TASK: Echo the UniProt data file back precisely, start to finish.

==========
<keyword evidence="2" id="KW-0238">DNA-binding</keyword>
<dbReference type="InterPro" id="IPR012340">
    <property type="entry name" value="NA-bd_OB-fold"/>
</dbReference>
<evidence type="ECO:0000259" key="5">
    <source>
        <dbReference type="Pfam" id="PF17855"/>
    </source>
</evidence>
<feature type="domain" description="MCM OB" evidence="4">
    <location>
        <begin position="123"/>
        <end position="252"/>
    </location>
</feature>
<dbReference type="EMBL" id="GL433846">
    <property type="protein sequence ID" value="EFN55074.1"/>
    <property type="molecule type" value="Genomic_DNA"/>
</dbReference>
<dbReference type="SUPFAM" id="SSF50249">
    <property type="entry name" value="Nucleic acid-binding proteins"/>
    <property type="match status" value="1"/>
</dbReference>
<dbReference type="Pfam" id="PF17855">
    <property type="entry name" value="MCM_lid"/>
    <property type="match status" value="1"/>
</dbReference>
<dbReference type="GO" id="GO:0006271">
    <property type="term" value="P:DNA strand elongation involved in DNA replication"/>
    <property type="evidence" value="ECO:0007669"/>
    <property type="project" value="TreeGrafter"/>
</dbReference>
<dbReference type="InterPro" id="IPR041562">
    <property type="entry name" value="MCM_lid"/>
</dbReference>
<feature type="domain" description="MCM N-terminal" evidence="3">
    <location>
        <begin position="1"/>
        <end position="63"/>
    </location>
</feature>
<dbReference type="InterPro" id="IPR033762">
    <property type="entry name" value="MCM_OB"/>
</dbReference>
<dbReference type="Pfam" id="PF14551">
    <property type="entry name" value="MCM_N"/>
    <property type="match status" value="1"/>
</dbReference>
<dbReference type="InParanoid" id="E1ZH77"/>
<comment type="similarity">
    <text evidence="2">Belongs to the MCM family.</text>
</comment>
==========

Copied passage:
<keyword evidence="2" id="KW-0238">DNA-binding</keyword>
<dbReference type="InterPro" id="IPR012340">
    <property type="entry name" value="NA-bd_OB-fold"/>
</dbReference>
<evidence type="ECO:0000259" key="5">
    <source>
        <dbReference type="Pfam" id="PF17855"/>
    </source>
</evidence>
<feature type="domain" description="MCM OB" evidence="4">
    <location>
        <begin position="123"/>
        <end position="252"/>
    </location>
</feature>
<dbReference type="EMBL" id="GL433846">
    <property type="protein sequence ID" value="EFN55074.1"/>
    <property type="molecule type" value="Genomic_DNA"/>
</dbReference>
<dbReference type="SUPFAM" id="SSF50249">
    <property type="entry name" value="Nucleic acid-binding proteins"/>
    <property type="match status" value="1"/>
</dbReference>
<dbReference type="Pfam" id="PF17855">
    <property type="entry name" value="MCM_lid"/>
    <property type="match status" value="1"/>
</dbReference>
<dbReference type="GO" id="GO:0006271">
    <property type="term" value="P:DNA strand elongation involved in DNA replication"/>
    <property type="evidence" value="ECO:0007669"/>
    <property type="project" value="TreeGrafter"/>
</dbReference>
<dbReference type="InterPro" id="IPR041562">
    <property type="entry name" value="MCM_lid"/>
</dbReference>
<feature type="domain" description="MCM N-terminal" evidence="3">
    <location>
        <begin position="1"/>
        <end position="63"/>
    </location>
</feature>
<dbReference type="InterPro" id="IPR033762">
    <property type="entry name" value="MCM_OB"/>
</dbReference>
<dbReference type="Pfam" id="PF14551">
    <property type="entry name" value="MCM_N"/>
    <property type="match status" value="1"/>
</dbReference>
<dbReference type="InParanoid" id="E1ZH77"/>
<comment type="similarity">
    <text evidence="2">Belongs to the MCM family.</text>
</comment>